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Study voting rights then create a "Wanted" poster focusing on a famous suffragist.
Research the history and development of voting rights in the United States. What contradictions between reality and democratic ideals do you discover? Why are voting rights so important? Identify prominent suffragists. Choose one suffragist in the fight to gain women the vote. Explore her life in more detail, and find more information about her role in the women's voting rights movement.
To make a poster about this suffragist, use a ruler and Crayola® Washable Markers to block areas on poster board for a title, portrait, and profile. Create an eye-catching title in bold marker, such as "WANTED" (above the portrait) and "THE RIGHT TO VOTE" (at the bottom).
Use Crayola Colored Pencils to draw your suffragist, referring to resources to make the portrait as realistic as possible. Add color to hair, complexions, clothing, and backgrounds in your own style.
Use Crayola Fine Tip Markers to add information about your suffragist, including her contributions to the suffrage movement. Outline parts of your drawing and add details with the markers.
This powerful diorama pays tribute to Dr. Martin Luther King, Jr. Celebrate his historic civil rights speech on the step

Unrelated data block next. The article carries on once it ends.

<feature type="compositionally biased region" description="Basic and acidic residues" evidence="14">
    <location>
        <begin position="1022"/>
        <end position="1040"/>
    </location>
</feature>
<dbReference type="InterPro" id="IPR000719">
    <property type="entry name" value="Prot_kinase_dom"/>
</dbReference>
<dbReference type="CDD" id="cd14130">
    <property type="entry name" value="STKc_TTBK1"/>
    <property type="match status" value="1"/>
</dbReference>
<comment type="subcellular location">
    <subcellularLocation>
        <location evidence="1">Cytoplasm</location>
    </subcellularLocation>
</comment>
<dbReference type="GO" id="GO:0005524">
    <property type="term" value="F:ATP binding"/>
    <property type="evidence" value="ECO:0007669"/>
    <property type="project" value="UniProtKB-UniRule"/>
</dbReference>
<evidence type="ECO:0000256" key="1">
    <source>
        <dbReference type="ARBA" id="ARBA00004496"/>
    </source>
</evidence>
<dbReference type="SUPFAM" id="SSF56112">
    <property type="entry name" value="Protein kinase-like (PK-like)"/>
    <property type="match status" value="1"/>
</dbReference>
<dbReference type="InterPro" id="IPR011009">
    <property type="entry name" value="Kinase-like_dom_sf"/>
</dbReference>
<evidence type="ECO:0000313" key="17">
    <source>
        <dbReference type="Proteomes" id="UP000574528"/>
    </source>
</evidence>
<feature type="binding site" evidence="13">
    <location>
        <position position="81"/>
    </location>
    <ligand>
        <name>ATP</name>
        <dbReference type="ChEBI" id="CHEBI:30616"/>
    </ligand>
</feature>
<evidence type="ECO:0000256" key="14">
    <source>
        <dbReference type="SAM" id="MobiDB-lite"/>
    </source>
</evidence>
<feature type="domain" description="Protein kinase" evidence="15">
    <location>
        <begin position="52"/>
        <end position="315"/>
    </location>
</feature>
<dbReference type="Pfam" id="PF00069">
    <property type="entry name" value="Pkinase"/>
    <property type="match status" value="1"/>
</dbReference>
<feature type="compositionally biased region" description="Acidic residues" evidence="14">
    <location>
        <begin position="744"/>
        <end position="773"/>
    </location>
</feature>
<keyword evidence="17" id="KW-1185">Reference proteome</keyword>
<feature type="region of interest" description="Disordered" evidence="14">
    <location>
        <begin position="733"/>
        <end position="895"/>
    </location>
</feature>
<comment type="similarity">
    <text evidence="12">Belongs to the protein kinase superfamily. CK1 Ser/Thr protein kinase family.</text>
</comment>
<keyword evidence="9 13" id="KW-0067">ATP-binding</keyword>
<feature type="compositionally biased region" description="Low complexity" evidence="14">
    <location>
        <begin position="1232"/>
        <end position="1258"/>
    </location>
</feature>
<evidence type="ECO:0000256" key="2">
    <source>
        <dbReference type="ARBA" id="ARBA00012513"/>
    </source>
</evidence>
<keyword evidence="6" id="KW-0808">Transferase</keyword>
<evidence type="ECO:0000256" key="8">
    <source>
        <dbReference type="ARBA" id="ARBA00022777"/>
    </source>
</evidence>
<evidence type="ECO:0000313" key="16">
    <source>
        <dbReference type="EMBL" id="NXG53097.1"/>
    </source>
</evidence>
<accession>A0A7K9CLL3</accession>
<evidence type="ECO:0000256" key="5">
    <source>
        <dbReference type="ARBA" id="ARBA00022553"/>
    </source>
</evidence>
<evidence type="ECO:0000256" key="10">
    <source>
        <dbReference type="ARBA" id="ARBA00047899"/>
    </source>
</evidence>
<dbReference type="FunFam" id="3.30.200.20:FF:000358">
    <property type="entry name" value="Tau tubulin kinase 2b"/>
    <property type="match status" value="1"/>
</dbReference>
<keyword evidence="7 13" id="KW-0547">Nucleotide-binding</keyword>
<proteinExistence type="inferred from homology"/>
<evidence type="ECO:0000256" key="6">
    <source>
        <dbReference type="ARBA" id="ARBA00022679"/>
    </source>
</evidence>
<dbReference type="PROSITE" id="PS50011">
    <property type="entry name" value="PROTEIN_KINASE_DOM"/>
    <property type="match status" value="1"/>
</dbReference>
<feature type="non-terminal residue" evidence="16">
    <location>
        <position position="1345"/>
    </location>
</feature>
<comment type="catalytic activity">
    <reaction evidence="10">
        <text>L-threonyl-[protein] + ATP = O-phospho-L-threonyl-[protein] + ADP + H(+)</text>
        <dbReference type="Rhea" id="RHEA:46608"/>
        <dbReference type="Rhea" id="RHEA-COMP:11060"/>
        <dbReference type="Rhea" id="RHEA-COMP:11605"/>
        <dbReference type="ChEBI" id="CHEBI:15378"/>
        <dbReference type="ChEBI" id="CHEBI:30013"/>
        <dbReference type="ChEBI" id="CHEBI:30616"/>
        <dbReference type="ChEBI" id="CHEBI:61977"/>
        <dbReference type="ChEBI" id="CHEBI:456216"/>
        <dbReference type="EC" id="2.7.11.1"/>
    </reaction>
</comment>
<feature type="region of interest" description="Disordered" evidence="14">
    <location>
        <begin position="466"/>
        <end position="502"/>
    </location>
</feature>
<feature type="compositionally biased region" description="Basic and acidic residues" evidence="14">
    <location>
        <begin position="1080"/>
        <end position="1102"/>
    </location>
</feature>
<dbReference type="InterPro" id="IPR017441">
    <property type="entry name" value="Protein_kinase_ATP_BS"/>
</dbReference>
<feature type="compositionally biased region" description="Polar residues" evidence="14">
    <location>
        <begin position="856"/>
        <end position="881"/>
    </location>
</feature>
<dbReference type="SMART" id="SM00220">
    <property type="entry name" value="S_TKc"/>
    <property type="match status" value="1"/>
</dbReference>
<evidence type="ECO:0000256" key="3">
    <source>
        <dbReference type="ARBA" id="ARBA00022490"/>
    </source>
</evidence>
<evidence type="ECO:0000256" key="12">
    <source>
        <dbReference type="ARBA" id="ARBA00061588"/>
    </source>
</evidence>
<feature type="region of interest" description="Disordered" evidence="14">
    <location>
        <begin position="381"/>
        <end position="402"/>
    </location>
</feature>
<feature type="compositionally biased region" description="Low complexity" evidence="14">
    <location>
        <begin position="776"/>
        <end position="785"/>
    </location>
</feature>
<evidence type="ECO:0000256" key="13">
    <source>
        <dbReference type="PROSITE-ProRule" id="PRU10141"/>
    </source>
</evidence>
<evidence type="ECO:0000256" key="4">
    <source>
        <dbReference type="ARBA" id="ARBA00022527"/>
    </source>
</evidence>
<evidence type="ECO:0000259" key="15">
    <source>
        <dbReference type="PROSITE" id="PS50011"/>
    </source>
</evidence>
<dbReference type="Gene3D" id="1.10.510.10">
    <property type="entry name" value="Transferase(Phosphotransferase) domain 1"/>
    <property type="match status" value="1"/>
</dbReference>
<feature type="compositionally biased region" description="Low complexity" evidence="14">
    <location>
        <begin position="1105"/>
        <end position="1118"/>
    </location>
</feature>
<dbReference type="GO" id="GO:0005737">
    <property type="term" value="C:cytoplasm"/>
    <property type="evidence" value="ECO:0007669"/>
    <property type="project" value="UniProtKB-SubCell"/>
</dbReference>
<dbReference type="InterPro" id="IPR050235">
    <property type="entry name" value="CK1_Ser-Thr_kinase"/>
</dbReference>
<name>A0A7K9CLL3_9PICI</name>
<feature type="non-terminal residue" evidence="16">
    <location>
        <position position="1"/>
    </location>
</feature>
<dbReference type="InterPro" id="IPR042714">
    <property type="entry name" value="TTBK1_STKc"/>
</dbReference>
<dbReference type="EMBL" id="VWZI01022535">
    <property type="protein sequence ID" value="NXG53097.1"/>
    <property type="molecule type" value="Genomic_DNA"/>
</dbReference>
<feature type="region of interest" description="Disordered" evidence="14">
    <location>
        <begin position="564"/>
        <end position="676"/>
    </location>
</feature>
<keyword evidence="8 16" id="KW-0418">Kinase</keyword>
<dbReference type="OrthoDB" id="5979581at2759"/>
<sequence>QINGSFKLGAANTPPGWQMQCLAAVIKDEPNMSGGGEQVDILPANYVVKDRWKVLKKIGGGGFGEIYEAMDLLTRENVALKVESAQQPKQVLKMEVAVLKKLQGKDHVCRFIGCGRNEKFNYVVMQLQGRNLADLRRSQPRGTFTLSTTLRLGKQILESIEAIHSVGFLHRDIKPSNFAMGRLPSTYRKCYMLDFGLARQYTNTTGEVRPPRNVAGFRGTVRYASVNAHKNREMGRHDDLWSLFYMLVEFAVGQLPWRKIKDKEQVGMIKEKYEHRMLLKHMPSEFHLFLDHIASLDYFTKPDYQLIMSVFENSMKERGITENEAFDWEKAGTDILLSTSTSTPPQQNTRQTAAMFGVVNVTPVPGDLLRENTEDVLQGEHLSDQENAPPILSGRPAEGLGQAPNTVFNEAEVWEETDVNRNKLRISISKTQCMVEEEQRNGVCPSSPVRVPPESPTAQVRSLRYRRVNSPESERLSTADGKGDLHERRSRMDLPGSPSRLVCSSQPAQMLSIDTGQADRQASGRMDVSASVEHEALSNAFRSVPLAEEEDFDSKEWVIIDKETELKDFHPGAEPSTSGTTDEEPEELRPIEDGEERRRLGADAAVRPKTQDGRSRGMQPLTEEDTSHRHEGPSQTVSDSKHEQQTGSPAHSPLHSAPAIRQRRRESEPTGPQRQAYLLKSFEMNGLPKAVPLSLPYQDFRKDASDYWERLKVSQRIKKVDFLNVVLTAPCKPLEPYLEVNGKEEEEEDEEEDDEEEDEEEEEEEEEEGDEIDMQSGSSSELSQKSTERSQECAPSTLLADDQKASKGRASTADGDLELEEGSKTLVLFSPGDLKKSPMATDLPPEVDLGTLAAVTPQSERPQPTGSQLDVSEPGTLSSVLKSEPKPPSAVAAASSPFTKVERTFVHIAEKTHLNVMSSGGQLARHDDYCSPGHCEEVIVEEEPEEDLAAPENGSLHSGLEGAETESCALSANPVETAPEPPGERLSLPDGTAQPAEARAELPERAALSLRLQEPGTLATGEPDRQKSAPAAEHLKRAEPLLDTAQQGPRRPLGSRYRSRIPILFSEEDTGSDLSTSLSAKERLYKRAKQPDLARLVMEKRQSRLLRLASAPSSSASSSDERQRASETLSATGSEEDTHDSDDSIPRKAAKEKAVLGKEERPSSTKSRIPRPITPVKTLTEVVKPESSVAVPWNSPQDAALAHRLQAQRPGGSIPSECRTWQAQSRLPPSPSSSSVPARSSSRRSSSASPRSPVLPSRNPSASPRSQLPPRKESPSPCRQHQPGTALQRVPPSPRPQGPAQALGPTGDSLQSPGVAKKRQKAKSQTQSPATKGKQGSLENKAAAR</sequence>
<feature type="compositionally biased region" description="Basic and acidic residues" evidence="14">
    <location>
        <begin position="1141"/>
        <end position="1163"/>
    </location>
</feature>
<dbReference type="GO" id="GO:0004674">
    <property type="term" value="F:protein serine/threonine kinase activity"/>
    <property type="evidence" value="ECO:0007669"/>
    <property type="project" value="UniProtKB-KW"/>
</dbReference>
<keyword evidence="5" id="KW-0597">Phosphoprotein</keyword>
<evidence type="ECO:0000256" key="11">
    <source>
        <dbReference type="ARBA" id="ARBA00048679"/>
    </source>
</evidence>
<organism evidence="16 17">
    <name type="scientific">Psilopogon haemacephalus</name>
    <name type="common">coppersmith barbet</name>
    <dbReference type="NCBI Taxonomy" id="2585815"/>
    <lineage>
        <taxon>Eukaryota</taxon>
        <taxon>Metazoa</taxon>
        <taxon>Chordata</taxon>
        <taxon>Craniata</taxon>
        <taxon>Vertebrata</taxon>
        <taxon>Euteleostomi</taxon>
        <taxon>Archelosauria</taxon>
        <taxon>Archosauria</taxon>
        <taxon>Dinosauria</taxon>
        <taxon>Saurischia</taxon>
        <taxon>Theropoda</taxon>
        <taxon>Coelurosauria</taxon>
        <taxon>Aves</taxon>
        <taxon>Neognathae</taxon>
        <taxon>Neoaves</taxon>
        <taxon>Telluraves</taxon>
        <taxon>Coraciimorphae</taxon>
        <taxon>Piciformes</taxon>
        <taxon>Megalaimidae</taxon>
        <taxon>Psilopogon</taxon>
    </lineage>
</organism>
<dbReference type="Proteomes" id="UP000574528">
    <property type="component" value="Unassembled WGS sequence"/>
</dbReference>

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Create a Model Magic® finger puppet of a president you research then use puppets to interview other presidential finger
Build an imaginative fortress, castle, or chateau using Crayola® Model Magic®.
What do you know about Japan---its geography, culture, sports, and industries? Decorate a fan with symbols of the countr
Delve into the history and culture of China! Research geography, inventions, or other aspects, then sculpt a symbolic di
Update an ancient craft with contemporary designs and art materials. These holiday ornaments are light and unbreakable,
Research the great wave of immigration to the United States in the 1800s then create a model of an immigrant marketplace
Join in the Moomba fun! Parade down St. Kilda Street in Melbourne, Australia, with trams decorated for the celebration.
Our crayons have been rolling off the assembly line since 1903, and you can see how it’s done.
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